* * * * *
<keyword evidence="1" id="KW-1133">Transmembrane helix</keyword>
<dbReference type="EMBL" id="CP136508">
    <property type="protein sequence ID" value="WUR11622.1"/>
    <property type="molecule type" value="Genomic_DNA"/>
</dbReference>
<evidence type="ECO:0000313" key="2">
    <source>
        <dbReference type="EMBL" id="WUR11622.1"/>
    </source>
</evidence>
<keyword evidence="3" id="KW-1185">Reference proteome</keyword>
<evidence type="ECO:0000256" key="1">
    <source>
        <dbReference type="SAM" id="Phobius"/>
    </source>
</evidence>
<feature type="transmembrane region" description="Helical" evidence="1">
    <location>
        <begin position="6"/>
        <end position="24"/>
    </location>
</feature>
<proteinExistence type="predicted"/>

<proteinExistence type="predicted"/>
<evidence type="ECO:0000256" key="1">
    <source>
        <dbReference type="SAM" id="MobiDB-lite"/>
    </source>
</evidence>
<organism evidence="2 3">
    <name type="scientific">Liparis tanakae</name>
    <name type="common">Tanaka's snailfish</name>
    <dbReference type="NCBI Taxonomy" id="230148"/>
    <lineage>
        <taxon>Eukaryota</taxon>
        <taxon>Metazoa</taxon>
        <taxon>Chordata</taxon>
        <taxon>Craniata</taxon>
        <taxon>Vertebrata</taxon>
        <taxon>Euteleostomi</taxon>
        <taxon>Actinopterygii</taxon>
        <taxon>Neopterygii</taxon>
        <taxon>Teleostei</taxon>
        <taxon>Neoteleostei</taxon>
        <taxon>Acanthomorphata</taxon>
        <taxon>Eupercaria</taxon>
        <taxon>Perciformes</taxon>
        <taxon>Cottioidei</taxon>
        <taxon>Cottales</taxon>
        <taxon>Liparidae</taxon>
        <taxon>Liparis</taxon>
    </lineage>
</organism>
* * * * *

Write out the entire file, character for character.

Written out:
<keyword evidence="1" id="KW-1133">Transmembrane helix</keyword>
<dbReference type="EMBL" id="CP136508">
    <property type="protein sequence ID" value="WUR11622.1"/>
    <property type="molecule type" value="Genomic_DNA"/>
</dbReference>
<evidence type="ECO:0000313" key="2">
    <source>
        <dbReference type="EMBL" id="WUR11622.1"/>
    </source>
</evidence>
<keyword evidence="3" id="KW-1185">Reference proteome</keyword>
<evidence type="ECO:0000256" key="1">
    <source>
        <dbReference type="SAM" id="Phobius"/>
    </source>
</evidence>
<feature type="transmembrane region" description="Helical" evidence="1">
    <location>
        <begin position="6"/>
        <end position="24"/>
    </location>
</feature>
<proteinExistence type="predicted"/>

<proteinExistence type="predicted"/>
<evidence type="ECO:0000256" key="1">
    <source>
        <dbReference type="SAM" id="MobiDB-lite"/>
    </source>
</evidence>
<organism evidence="2 3">
    <name type="scientific">Liparis tanakae</name>
    <name type="common">Tanaka's snailfish</name>
    <dbReference type="NCBI Taxonomy" id="230148"/>
    <lineage>
        <taxon>Eukaryota</taxon>
        <taxon>Metazoa</taxon>
        <taxon>Chordata</taxon>
        <taxon>Craniata</taxon>
        <taxon>Vertebrata</taxon>
        <taxon>Euteleostomi</taxon>
        <taxon>Actinopterygii</taxon>
        <taxon>Neopterygii</taxon>
        <taxon>Teleostei</taxon>
        <taxon>Neoteleostei</taxon>
        <taxon>Acanthomorphata</taxon>
        <taxon>Eupercaria</taxon>
        <taxon>Perciformes</taxon>
        <taxon>Cottioidei</taxon>
        <taxon>Cottales</taxon>
        <taxon>Liparidae</taxon>
        <taxon>Liparis</taxon>
    </lineage>
</organism>